Caption: 'Wully' Robertson and Marshal Foch, with their respective staffs. Cologne, 1917 (Courtesy: IWM Q 7630)
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About this online talk: William 'Wully' Robertson was the creator of the modern position of Chief of the Imperial General Staff. The only man in history t rise from private to field marshal, he imposed a strategy on a reluctant Cabinet and then resolutely defended it against all comers. That strategy ended the chaos of 1915 and focused all conceivable energy on the Western Front as the only place to defeat Germany. But was he really just Haig’s ‘man of business’, in London because the commander of the BEF preferred to be surrounded by gentlemen in France, and tasked with merely acting as a buffer to protect Haig’s freedom of action. Also Haig was fully aware that Robertson favoured a more cautious operational method than he did. Of course the answer to the question could be 'both'.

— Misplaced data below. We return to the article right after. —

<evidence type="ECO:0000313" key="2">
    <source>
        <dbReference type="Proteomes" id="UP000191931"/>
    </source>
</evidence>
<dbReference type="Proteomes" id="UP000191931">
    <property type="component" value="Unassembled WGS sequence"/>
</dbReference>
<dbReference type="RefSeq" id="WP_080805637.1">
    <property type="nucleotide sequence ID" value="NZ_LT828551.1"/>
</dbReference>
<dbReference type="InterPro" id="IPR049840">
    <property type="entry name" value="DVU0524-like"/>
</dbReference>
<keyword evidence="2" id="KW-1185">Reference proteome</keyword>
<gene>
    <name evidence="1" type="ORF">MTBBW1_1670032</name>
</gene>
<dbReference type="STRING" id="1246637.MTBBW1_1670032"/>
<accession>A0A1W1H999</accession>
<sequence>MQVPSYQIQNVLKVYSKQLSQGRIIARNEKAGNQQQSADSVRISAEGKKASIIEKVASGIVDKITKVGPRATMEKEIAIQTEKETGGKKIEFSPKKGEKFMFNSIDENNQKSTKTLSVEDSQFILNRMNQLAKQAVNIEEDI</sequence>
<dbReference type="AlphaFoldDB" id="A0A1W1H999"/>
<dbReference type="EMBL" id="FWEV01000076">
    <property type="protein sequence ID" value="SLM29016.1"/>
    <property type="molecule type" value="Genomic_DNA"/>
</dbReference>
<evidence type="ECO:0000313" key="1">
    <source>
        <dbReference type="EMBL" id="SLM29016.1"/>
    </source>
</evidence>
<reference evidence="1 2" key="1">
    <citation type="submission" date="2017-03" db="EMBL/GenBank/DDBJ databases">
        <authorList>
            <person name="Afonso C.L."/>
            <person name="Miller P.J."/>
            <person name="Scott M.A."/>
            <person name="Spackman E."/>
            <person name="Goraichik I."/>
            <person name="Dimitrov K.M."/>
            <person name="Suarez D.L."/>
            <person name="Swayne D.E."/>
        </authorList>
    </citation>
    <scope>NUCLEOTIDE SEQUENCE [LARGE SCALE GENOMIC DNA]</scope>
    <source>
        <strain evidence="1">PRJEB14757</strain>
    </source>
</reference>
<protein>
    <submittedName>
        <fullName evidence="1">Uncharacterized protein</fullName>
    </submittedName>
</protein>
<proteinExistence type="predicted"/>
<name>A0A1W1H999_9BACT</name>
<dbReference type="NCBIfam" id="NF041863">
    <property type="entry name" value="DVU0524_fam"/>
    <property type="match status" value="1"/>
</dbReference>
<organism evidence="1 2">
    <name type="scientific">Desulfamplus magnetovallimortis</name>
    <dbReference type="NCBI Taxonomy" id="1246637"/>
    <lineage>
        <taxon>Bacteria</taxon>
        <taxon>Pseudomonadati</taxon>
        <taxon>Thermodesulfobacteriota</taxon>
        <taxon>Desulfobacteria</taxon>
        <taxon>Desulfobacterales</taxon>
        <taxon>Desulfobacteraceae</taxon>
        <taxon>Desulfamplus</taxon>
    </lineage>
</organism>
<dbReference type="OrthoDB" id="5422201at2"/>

About the speaker: Ross has a BA in History (from a long time ago) and a more recently acquired MA in First World War Studies. He was inspired to study the war when as an eleven-year-old boy he sat and watched all 26 parts of the BBC’s 1964 documentary. He specialises in the strategic management of the war – on both sides of the wire. His lectures on Schlieffen and his plan and on Robertson’s contribution to the war are central to this. He also has an interest in sometimes ignored battles– hence, with the planning of them particularly in mind, he lectures on Cambrai and Neuve Chapelle.